Home Internet of Things Aerospace Apparel Energy Defense Health Care Logistics Manufacturing Retail

RFID Delivers Unexpected Benefits at American Apparel

A major reduction in employee theft, fewer processes errors and lower employee turnover add to the company's return on investment in RFID.
By Mark Roberti
Oct 05, 2011American Apparel, a vertically integrated clothing manufacturer and retailer based in Los Angeles, has already deployed radio frequency identification at more than 50 of its 285 stores, and expects the rollout to total 100 stores by year's end. The company reports that the system has not only delivered the improved inventory accuracy levels it had sought, but has also provided some unexpected benefits, including a significant decline in employee theft. These additional benefits are contributing to advantages that offset the cost of borrowing money in order to pay for the solution's installation at each location, thereby creating immediate benefits for the company.

"Like many retailers, internal theft and process issues account for about 60 percent of our shrink," says Stacey Shulman, American Apparel's VP of technology. "RFID, it turns out, affects internal shrink in a profound way. We measure everything, and have accountability of every item. Every item counts, and when we change that culture, employees start treating product better. Internal theft does go down, and process errors go down."

Stacey Shulman, American Apparel's VP of technology
Examples of process errors that contribute to shrinkage, Shulman says, include receiving errors, moving goods to the sales floor without first creating the proper documentation, receiving items but not moving them to the sales floor, and transferring the wrong products between stores. "RFID allows us to capture these exceptions daily," she states, "so they can be corrected."

Within the stores that have deployed the RFID system, internal shrinkage has declined by an average of 55 percent, Shulman says—and, at some stores, by as much as 75 percent. She attributes this decrease to the reduction of process errors, as well as a change in American Apparel's culture.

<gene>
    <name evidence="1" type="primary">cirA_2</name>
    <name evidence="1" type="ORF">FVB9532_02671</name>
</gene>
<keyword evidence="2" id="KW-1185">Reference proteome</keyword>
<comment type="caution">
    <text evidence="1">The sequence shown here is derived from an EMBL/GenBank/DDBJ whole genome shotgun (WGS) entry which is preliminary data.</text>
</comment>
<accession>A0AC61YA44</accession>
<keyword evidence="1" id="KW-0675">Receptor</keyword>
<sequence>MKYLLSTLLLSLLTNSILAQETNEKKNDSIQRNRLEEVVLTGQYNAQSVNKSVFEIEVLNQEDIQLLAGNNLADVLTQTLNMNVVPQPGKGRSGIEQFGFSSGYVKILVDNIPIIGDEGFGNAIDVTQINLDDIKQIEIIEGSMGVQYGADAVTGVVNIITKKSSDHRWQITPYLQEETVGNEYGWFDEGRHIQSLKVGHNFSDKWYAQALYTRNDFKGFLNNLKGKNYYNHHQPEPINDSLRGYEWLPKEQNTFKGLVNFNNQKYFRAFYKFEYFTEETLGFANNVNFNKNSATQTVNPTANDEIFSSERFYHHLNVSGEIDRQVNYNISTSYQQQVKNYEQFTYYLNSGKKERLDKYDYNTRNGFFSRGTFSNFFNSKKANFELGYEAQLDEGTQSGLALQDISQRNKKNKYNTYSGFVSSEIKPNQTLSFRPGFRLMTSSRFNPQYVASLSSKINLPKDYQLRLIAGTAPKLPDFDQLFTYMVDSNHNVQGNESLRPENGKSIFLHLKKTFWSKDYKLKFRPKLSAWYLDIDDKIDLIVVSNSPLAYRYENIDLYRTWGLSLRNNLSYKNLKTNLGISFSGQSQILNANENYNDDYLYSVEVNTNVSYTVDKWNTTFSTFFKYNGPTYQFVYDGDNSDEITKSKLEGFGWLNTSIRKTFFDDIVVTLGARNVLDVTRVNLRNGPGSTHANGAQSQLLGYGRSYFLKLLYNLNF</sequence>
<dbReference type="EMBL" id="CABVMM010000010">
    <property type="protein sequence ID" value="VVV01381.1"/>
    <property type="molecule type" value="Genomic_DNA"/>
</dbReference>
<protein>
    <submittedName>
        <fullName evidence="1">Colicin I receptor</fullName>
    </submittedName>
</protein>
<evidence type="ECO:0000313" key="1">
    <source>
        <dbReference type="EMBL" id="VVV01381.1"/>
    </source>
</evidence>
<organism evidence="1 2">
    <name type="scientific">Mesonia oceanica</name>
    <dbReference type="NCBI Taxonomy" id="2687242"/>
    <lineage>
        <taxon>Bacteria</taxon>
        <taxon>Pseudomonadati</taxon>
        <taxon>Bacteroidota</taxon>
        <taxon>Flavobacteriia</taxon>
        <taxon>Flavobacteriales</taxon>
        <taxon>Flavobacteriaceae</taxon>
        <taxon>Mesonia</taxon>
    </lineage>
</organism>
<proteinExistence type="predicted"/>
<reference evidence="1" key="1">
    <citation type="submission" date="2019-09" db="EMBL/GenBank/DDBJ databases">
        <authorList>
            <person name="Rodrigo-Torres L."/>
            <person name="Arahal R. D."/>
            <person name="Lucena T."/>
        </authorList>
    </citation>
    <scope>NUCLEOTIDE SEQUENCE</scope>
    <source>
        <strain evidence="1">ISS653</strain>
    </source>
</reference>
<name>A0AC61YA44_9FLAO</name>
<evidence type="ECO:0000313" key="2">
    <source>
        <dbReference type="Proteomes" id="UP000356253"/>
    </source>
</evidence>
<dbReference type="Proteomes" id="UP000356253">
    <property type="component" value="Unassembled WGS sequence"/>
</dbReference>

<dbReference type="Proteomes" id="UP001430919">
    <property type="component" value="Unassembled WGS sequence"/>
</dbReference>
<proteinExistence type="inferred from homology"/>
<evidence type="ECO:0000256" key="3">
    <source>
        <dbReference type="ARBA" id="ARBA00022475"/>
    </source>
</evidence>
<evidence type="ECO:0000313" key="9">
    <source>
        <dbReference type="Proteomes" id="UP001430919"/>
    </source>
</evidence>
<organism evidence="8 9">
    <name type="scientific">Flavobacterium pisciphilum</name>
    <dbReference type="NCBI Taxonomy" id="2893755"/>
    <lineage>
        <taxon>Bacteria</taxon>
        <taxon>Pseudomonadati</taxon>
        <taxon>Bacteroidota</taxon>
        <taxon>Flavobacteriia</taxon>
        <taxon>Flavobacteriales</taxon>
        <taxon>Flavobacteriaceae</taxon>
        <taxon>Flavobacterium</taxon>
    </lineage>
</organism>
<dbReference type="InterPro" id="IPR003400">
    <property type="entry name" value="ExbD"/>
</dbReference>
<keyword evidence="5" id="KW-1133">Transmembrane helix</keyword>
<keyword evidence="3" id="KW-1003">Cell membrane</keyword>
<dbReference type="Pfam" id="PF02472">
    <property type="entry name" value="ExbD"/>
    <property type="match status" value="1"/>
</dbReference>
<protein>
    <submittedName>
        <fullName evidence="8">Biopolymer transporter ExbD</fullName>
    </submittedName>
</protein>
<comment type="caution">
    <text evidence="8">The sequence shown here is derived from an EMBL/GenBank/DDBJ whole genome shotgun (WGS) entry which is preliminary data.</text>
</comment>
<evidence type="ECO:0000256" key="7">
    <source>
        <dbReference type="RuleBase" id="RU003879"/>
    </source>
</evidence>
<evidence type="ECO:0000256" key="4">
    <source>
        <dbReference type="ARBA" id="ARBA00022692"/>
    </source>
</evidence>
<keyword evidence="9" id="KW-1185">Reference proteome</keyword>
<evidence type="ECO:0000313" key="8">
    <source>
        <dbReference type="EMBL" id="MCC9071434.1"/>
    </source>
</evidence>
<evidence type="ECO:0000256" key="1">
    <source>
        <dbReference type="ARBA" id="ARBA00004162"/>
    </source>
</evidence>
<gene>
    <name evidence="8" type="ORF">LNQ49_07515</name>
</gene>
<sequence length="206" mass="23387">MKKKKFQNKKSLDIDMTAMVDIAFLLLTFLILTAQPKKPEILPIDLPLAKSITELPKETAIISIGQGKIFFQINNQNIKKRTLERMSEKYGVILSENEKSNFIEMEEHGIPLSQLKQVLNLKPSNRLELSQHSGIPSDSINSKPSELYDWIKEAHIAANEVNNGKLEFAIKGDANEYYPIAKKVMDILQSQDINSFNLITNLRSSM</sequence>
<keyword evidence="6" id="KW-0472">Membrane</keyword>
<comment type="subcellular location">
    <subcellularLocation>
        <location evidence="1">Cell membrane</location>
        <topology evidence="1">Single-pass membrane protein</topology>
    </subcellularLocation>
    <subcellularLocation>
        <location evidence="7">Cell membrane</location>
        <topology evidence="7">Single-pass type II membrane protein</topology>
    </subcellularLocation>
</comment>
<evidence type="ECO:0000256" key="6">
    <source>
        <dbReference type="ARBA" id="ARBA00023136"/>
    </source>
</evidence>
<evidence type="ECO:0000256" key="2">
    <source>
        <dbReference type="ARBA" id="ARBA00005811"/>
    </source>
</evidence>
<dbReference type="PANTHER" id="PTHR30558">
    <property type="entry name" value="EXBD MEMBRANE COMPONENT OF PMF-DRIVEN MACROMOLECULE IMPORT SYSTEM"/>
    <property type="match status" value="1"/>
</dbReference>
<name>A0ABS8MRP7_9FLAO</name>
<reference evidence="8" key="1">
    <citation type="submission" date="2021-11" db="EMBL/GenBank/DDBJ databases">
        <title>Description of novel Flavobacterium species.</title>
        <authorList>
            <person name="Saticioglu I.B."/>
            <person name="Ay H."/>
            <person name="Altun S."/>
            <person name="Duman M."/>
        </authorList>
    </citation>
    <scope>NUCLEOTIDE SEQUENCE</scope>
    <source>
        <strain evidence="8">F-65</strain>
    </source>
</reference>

"Because we are tracking every item, we are reminding our staff that each and every item has value," Shulman explains. "I liken it to the bulk-food bins at supermarkets. When you wrap food up in packaging, or measure it in a controlled way, you are telling the consumer this item has value, and most people would never consider opening the package and eating it in the store without paying for the it. But when you stick the items in bulk-food bins, those same people may think nothing of sampling the food. Items that are not regularly measured have a lower perceived value."

In April 2011, American Apparel reported that it had expected to have 100 of its 285 stores in the United States and around the world equipped with fully functioning RFID systems by the end of this year (see American Apparel Adding 50 More Stores in Aggressive RFID Rollout). Shulman says that given that the savings from using the system virtually covers the deployment cost—American Apparel is leasing the equipment, rather than paying for it upfront with cash—the business would move more quickly, if it could.

Login and post your comment!

Not a member?

Signup for an account now to access all of the features of RFIDJournal.com!

Case Studies Features Best Practices How-Tos
Live Events Virtual Events Webinars
Simply enter a question for our experts.
RFID Journal LIVE! RFID in Health Care LIVE! LatAm LIVE! Brasil LIVE! Europe RFID Connect Virtual Events RFID Journal Awards Webinars Presentations